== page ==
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Listen To The Music

With the latest focus on iPhones and iPads it’s easy to forget the iDevice that started it all … the iPod. While an iPod Touch, iPhone or iPad do so much more than just iPod functionality, the iPod has become so entrenched with the music listening lifestyle of how we listen to music that it’s easy to overlook when Apple makes improvements.

So how does the new iPhone 4 and iPad stack up as iPods? In regards to sound quality, they sound so good I think it’s high time Apple added a fully customizable equalizer versus equalizer presets that are currently offered. I’m a bit of audiophile and I also like the convenience of the the MP4 format. My home theater gets audio from my Mac via an Airport Express so that my equalizer presets from my “tuned” iTunes get pushed though to the system. I “tuned” iTunes by playing the same song on my audiophile CD transport and iTunes at the same time and tweaked the equalizer in iTunes until the sound quality matched the CD transport. A-B tests verified perfect sound to my audiophile ears.

Oh, I bet the idea of MP4 versus CD strikes up the ire of many an audiophile out there, but seriously, don’t knock it to you actually try an A-B test… you’ll be surprised at the sound quality with all types of music genres, and you may find yourself rediscovering your music due to the convenience of having a music server.

Aside from when I’m on the road, or at a friend’s house, I never connect an iPod direct to my stereo as the sound quality is lacking compared to a “tuned” iTunes on a Mac. Why a Mac and not a PC? Macs have long been used in the audio industry, and, as such, the audio quality Macs can produce in software and hardware is usually a cut above all others.

The iPad and iPhone 4 sound really good when connected directly to a hi-fi. There’s a noticeable difference in sound quality from even the original iPhone with much more depth and transparency. The sound quality can be described as “near laptop” quality, which for me speaks volumes to the work Apple has done behind the scenes. Will it replace my connected Mac? No… and without a fully adjustable equalizer versus presets I can’t fully gauge how close a “tuned” iPhone or iPad would be to a “tuned” Mac.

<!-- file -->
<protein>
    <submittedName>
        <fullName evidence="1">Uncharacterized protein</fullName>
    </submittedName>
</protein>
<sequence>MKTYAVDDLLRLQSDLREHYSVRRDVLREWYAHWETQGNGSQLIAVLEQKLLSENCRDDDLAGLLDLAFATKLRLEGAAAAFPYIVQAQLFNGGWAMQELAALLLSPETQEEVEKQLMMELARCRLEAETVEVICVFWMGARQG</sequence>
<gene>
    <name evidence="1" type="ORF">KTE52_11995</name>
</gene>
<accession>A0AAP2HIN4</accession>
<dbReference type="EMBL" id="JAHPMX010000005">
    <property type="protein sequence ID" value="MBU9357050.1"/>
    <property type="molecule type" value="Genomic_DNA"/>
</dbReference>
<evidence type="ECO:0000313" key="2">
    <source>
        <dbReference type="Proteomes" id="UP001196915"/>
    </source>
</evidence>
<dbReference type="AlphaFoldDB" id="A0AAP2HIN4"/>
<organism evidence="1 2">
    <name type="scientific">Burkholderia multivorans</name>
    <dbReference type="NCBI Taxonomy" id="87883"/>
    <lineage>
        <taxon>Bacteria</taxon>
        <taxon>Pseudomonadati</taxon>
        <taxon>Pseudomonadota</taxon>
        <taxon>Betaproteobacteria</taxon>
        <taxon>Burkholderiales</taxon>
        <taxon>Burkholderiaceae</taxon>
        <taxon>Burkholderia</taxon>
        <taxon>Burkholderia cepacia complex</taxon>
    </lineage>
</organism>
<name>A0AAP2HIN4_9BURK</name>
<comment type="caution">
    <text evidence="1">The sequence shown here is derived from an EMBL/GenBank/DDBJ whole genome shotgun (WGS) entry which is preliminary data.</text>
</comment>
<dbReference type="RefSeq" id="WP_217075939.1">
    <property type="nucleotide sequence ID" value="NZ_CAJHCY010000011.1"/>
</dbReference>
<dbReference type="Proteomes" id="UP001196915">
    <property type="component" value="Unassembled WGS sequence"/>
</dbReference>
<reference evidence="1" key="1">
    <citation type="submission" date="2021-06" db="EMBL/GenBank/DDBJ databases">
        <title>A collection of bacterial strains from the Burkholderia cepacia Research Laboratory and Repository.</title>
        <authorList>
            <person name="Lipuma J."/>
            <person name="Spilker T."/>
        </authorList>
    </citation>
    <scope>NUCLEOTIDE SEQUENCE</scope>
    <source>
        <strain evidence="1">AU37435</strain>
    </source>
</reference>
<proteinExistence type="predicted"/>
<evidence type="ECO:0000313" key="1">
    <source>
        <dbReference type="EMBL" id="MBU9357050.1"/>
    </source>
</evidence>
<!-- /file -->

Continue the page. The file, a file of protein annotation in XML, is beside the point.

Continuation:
My guess it that 95% of people would enjoy the immense sound quality coming out the new iPhone 4 and iPad when directly connected to their hi-fi.

Apple is Still Learning with the iPad.
You can tell Apple is still tinkering with iPod on iPad as it works soooo close to how iTunes works on a computer, yet you still need to go to the iTunes app to visit the music store, and iPod settings are still stuck in the general Settings app. Essentially, the iPad could be better suited to having a complete iTunes experience versus the ad-hoc, multi-App experience it requires now.

My thinking is if an iMac G3 333MHz from 1999 could handle a custom equalizer settings in OS X… so can the iPad and iPhone.

I don’t fault Apple much for this as they’re still trying to catchup with their own success, and I’m certain that the iPod on iPad will evolve as Steve Jobs likes to say, “We build stuff we like to use.” They’re obviously using the iPad and the iPod app just screams “improve me Steve!”

Turn Some Electrons into Musical Magic.
Give your iPads and iPhone 4 a listen over you hi-fi, home theaters, purist stereos, and you just might be surprised at what you get back. Granted, depending on your gear, your mileage may vary.

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